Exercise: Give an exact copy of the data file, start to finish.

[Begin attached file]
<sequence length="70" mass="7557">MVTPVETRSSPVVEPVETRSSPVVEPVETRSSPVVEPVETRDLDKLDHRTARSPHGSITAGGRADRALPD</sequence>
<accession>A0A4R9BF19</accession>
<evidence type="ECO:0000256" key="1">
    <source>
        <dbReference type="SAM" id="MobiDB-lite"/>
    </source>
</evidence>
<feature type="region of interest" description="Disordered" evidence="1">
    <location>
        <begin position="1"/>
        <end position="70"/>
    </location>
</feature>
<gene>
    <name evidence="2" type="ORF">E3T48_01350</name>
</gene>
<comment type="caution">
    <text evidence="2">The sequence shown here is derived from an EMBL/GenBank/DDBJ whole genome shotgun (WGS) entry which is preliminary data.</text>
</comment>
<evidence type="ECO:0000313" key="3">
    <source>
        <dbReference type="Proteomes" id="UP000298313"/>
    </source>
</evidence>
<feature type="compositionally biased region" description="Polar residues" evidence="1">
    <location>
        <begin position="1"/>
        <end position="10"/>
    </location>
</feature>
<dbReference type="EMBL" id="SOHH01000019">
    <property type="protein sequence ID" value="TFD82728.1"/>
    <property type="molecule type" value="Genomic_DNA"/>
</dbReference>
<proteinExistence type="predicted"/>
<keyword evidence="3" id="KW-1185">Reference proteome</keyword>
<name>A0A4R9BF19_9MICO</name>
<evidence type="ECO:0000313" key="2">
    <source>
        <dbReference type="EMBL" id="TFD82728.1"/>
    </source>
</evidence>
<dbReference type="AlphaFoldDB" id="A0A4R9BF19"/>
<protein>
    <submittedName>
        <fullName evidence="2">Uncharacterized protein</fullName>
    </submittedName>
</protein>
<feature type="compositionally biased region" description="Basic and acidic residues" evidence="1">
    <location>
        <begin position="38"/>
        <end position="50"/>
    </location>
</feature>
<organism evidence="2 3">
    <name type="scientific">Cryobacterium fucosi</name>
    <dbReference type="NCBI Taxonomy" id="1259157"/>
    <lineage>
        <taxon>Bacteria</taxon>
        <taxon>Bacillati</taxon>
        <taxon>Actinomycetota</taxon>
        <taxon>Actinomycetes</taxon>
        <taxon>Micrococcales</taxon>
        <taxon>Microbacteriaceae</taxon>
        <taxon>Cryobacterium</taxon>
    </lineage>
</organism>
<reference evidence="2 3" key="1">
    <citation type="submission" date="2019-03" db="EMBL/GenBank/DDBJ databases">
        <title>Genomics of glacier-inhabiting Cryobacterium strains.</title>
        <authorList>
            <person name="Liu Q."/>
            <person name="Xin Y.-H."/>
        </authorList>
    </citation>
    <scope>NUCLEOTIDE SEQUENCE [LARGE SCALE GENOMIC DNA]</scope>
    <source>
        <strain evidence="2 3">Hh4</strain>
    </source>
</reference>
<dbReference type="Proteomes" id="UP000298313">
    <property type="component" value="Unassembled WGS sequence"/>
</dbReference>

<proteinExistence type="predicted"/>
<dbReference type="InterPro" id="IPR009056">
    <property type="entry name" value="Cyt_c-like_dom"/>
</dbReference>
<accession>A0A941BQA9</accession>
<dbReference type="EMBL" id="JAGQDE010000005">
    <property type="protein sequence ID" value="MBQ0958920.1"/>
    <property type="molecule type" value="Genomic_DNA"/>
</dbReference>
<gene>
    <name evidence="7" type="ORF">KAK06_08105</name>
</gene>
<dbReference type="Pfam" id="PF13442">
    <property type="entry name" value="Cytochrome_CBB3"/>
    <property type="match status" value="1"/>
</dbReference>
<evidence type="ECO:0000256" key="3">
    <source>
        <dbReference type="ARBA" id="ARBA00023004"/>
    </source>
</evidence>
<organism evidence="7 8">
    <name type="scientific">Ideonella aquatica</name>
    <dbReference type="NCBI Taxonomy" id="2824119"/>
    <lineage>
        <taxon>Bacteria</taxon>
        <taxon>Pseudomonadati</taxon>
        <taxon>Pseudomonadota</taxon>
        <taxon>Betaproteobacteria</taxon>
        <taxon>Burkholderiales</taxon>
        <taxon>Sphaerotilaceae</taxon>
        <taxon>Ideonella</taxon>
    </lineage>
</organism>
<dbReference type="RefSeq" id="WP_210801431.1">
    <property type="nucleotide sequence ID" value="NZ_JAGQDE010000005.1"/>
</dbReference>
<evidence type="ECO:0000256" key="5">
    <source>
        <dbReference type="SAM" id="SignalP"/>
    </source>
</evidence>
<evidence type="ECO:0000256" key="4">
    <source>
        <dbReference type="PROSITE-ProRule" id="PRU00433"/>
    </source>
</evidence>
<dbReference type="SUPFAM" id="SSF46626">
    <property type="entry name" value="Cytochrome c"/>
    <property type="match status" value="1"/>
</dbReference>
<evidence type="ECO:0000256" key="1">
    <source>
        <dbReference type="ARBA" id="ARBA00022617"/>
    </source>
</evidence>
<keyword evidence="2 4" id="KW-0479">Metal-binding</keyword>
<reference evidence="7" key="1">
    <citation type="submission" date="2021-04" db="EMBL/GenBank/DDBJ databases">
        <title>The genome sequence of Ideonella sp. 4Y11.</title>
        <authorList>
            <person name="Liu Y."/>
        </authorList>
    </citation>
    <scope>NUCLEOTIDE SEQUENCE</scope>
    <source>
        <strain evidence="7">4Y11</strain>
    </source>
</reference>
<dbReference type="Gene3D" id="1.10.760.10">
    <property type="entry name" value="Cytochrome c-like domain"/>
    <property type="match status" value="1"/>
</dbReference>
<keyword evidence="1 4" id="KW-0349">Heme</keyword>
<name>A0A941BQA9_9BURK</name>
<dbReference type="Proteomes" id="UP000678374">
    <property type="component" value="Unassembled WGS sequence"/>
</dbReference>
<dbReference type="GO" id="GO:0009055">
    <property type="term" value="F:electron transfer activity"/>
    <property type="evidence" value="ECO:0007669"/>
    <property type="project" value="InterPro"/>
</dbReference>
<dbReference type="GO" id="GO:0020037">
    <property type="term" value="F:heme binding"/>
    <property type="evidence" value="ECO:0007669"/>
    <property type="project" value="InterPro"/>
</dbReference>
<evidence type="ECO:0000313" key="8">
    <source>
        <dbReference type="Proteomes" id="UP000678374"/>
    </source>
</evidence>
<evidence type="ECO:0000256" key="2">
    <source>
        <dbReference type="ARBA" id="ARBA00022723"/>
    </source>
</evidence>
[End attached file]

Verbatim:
<sequence length="70" mass="7557">MVTPVETRSSPVVEPVETRSSPVVEPVETRSSPVVEPVETRDLDKLDHRTARSPHGSITAGGRADRALPD</sequence>
<accession>A0A4R9BF19</accession>
<evidence type="ECO:0000256" key="1">
    <source>
        <dbReference type="SAM" id="MobiDB-lite"/>
    </source>
</evidence>
<feature type="region of interest" description="Disordered" evidence="1">
    <location>
        <begin position="1"/>
        <end position="70"/>
    </location>
</feature>
<gene>
    <name evidence="2" type="ORF">E3T48_01350</name>
</gene>
<comment type="caution">
    <text evidence="2">The sequence shown here is derived from an EMBL/GenBank/DDBJ whole genome shotgun (WGS) entry which is preliminary data.</text>
</comment>
<evidence type="ECO:0000313" key="3">
    <source>
        <dbReference type="Proteomes" id="UP000298313"/>
    </source>
</evidence>
<feature type="compositionally biased region" description="Polar residues" evidence="1">
    <location>
        <begin position="1"/>
        <end position="10"/>
    </location>
</feature>
<dbReference type="EMBL" id="SOHH01000019">
    <property type="protein sequence ID" value="TFD82728.1"/>
    <property type="molecule type" value="Genomic_DNA"/>
</dbReference>
<proteinExistence type="predicted"/>
<keyword evidence="3" id="KW-1185">Reference proteome</keyword>
<name>A0A4R9BF19_9MICO</name>
<evidence type="ECO:0000313" key="2">
    <source>
        <dbReference type="EMBL" id="TFD82728.1"/>
    </source>
</evidence>
<dbReference type="AlphaFoldDB" id="A0A4R9BF19"/>
<protein>
    <submittedName>
        <fullName evidence="2">Uncharacterized protein</fullName>
    </submittedName>
</protein>
<feature type="compositionally biased region" description="Basic and acidic residues" evidence="1">
    <location>
        <begin position="38"/>
        <end position="50"/>
    </location>
</feature>
<organism evidence="2 3">
    <name type="scientific">Cryobacterium fucosi</name>
    <dbReference type="NCBI Taxonomy" id="1259157"/>
    <lineage>
        <taxon>Bacteria</taxon>
        <taxon>Bacillati</taxon>
        <taxon>Actinomycetota</taxon>
        <taxon>Actinomycetes</taxon>
        <taxon>Micrococcales</taxon>
        <taxon>Microbacteriaceae</taxon>
        <taxon>Cryobacterium</taxon>
    </lineage>
</organism>
<reference evidence="2 3" key="1">
    <citation type="submission" date="2019-03" db="EMBL/GenBank/DDBJ databases">
        <title>Genomics of glacier-inhabiting Cryobacterium strains.</title>
        <authorList>
            <person name="Liu Q."/>
            <person name="Xin Y.-H."/>
        </authorList>
    </citation>
    <scope>NUCLEOTIDE SEQUENCE [LARGE SCALE GENOMIC DNA]</scope>
    <source>
        <strain evidence="2 3">Hh4</strain>
    </source>
</reference>
<dbReference type="Proteomes" id="UP000298313">
    <property type="component" value="Unassembled WGS sequence"/>
</dbReference>

<proteinExistence type="predicted"/>
<dbReference type="InterPro" id="IPR009056">
    <property type="entry name" value="Cyt_c-like_dom"/>
</dbReference>
<accession>A0A941BQA9</accession>
<dbReference type="EMBL" id="JAGQDE010000005">
    <property type="protein sequence ID" value="MBQ0958920.1"/>
    <property type="molecule type" value="Genomic_DNA"/>
</dbReference>
<gene>
    <name evidence="7" type="ORF">KAK06_08105</name>
</gene>
<dbReference type="Pfam" id="PF13442">
    <property type="entry name" value="Cytochrome_CBB3"/>
    <property type="match status" value="1"/>
</dbReference>
<evidence type="ECO:0000256" key="3">
    <source>
        <dbReference type="ARBA" id="ARBA00023004"/>
    </source>
</evidence>
<organism evidence="7 8">
    <name type="scientific">Ideonella aquatica</name>
    <dbReference type="NCBI Taxonomy" id="2824119"/>
    <lineage>
        <taxon>Bacteria</taxon>
        <taxon>Pseudomonadati</taxon>
        <taxon>Pseudomonadota</taxon>
        <taxon>Betaproteobacteria</taxon>
        <taxon>Burkholderiales</taxon>
        <taxon>Sphaerotilaceae</taxon>
        <taxon>Ideonella</taxon>
    </lineage>
</organism>
<dbReference type="RefSeq" id="WP_210801431.1">
    <property type="nucleotide sequence ID" value="NZ_JAGQDE010000005.1"/>
</dbReference>
<evidence type="ECO:0000256" key="5">
    <source>
        <dbReference type="SAM" id="SignalP"/>
    </source>
</evidence>
<evidence type="ECO:0000256" key="4">
    <source>
        <dbReference type="PROSITE-ProRule" id="PRU00433"/>
    </source>
</evidence>
<dbReference type="SUPFAM" id="SSF46626">
    <property type="entry name" value="Cytochrome c"/>
    <property type="match status" value="1"/>
</dbReference>
<evidence type="ECO:0000256" key="1">
    <source>
        <dbReference type="ARBA" id="ARBA00022617"/>
    </source>
</evidence>
<keyword evidence="2 4" id="KW-0479">Metal-binding</keyword>
<reference evidence="7" key="1">
    <citation type="submission" date="2021-04" db="EMBL/GenBank/DDBJ databases">
        <title>The genome sequence of Ideonella sp. 4Y11.</title>
        <authorList>
            <person name="Liu Y."/>
        </authorList>
    </citation>
    <scope>NUCLEOTIDE SEQUENCE</scope>
    <source>
        <strain evidence="7">4Y11</strain>
    </source>
</reference>
<dbReference type="Gene3D" id="1.10.760.10">
    <property type="entry name" value="Cytochrome c-like domain"/>
    <property type="match status" value="1"/>
</dbReference>
<keyword evidence="1 4" id="KW-0349">Heme</keyword>
<name>A0A941BQA9_9BURK</name>
<dbReference type="Proteomes" id="UP000678374">
    <property type="component" value="Unassembled WGS sequence"/>
</dbReference>
<dbReference type="GO" id="GO:0009055">
    <property type="term" value="F:electron transfer activity"/>
    <property type="evidence" value="ECO:0007669"/>
    <property type="project" value="InterPro"/>
</dbReference>
<dbReference type="GO" id="GO:0020037">
    <property type="term" value="F:heme binding"/>
    <property type="evidence" value="ECO:0007669"/>
    <property type="project" value="InterPro"/>
</dbReference>
<evidence type="ECO:0000313" key="8">
    <source>
        <dbReference type="Proteomes" id="UP000678374"/>
    </source>
</evidence>
<evidence type="ECO:0000256" key="2">
    <source>
        <dbReference type="ARBA" id="ARBA00022723"/>
    </source>
</evidence>